Despite the fear mongering, the state of Oregon has had a physician-assisted suicide law since 1997 and since the "Death with Dignity Act" was enacted there, there's been no evidence that the elderly or the disabled have suffered from abuse or exploitation. There are simply too many safeguards in place, ensuring that patients are of competent mind and consenting, on top of suffering from an incurable and painful illness.
Vermont, which just celebrated the one-year anniversary of the governor signing a measure allowing terminally ill Vermonters to take a fatal prescription, has reported that only two (just two!) Vermonters have filled prescriptions for medication to end their lives, but both ultimately died of natural causes. This has prompted many to speculate that, for those two patients, just knowing that choice was available to them might have been all the comfort they needed in their final days.
Let's be brutally honest here. A life lived in extreme pain is no life at all. That pain becomes all-consuming and you just become a sad shadow of the person you used to be, as you face the prospect of living like that till you die.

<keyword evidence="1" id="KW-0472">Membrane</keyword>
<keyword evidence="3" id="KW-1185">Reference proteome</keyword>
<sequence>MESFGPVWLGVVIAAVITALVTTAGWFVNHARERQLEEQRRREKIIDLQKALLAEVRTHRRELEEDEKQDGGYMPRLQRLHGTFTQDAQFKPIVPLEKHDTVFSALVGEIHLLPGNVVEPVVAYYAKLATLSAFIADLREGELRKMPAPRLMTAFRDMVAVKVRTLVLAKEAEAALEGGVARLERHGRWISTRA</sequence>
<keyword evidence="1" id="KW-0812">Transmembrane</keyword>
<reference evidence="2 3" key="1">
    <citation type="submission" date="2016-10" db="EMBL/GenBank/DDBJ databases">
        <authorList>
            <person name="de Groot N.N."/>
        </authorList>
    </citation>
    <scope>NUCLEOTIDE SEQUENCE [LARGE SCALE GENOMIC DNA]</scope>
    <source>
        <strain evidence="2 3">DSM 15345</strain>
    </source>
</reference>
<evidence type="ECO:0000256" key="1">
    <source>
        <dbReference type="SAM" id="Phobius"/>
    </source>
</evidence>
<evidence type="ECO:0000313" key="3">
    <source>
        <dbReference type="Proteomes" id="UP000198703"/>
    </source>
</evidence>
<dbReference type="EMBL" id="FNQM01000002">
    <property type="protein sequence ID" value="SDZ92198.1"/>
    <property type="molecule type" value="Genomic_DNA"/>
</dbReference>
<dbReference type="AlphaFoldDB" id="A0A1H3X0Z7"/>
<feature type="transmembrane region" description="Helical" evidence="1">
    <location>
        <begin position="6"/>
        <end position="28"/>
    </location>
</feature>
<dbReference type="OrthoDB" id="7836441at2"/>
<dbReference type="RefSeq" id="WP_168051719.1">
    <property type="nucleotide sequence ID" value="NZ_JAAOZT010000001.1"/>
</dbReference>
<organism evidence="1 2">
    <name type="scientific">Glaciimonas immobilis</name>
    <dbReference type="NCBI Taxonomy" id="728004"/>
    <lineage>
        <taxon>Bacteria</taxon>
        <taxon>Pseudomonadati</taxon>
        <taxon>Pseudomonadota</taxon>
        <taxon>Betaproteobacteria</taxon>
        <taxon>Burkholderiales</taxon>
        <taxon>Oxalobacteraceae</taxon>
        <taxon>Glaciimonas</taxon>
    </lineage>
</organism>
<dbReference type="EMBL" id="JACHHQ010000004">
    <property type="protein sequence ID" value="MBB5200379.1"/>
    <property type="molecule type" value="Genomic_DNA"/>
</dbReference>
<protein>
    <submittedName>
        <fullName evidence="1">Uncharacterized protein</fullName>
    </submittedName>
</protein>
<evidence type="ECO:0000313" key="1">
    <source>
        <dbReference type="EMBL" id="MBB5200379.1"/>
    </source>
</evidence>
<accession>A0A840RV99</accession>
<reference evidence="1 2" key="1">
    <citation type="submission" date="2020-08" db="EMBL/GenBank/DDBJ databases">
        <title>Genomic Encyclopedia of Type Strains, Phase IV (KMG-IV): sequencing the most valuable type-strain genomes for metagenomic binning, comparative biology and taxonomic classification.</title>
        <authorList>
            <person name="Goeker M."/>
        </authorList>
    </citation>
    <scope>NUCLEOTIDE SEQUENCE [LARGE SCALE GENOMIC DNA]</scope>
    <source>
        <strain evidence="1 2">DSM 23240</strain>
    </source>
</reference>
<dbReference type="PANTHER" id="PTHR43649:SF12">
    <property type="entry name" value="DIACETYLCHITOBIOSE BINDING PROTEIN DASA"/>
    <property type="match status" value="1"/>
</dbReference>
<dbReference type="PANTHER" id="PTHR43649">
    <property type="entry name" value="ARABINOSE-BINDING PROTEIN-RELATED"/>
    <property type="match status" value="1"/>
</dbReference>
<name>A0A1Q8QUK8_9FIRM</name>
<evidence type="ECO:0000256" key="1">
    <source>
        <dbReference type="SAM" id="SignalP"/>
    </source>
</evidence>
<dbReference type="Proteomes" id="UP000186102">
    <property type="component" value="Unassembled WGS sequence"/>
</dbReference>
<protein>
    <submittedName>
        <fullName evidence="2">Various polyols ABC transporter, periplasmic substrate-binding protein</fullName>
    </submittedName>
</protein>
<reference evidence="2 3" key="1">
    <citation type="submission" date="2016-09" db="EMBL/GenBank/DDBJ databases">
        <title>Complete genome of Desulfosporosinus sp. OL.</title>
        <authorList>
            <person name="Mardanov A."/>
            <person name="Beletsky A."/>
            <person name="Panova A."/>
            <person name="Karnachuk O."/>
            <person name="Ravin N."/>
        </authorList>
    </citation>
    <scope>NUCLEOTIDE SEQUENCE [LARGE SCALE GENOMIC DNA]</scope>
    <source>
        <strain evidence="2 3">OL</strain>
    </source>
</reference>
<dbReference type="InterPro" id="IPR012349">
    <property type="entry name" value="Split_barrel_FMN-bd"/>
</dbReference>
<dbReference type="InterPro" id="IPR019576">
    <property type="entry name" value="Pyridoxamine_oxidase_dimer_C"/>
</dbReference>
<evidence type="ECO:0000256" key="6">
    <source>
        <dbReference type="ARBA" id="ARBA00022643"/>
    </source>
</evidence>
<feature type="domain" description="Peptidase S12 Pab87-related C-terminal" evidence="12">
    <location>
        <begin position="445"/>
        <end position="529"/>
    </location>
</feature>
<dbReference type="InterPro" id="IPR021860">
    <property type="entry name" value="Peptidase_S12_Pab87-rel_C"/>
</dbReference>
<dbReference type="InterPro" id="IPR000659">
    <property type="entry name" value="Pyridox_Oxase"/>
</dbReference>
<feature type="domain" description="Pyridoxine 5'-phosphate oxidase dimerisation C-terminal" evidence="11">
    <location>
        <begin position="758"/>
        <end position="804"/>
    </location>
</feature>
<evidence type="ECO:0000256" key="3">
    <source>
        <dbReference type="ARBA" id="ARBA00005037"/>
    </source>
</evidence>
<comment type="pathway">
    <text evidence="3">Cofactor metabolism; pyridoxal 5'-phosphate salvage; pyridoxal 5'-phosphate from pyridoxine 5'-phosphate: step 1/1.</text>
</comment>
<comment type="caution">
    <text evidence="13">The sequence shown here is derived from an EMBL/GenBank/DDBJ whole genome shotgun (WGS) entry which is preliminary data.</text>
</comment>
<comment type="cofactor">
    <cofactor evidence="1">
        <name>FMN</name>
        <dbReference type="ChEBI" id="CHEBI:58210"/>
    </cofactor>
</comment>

Since I'm on a roll, here's some more upbeat news for you.
We're all going to die. It's inevitable.
But shouldn't we get to decide to die with dignity, if we can? Why should making choices about our last days be anybody else's business, most certainly in terminal and other untenable situations? Isn't preventing a person's choice to lessen their suffering simply inhumane and the complete opposite of compassion? Isn't my right to my life (and my death) a fundamental human right that I shouldn't be deprived of because someone likes to debate abstract notions about how euthanasia would cheapen life's value? What does that even mean?
When those against mercy killings talk about "the sanctity of life" are they willing to take into consideration its quality?
A good death should be just as seminal as a good life and it's about time we had legislation that was honest enough, brave enough and -- most importantly -- compassionate enough to reflect a value that paradoxically at its core is much more life-affirming than what is currently in place.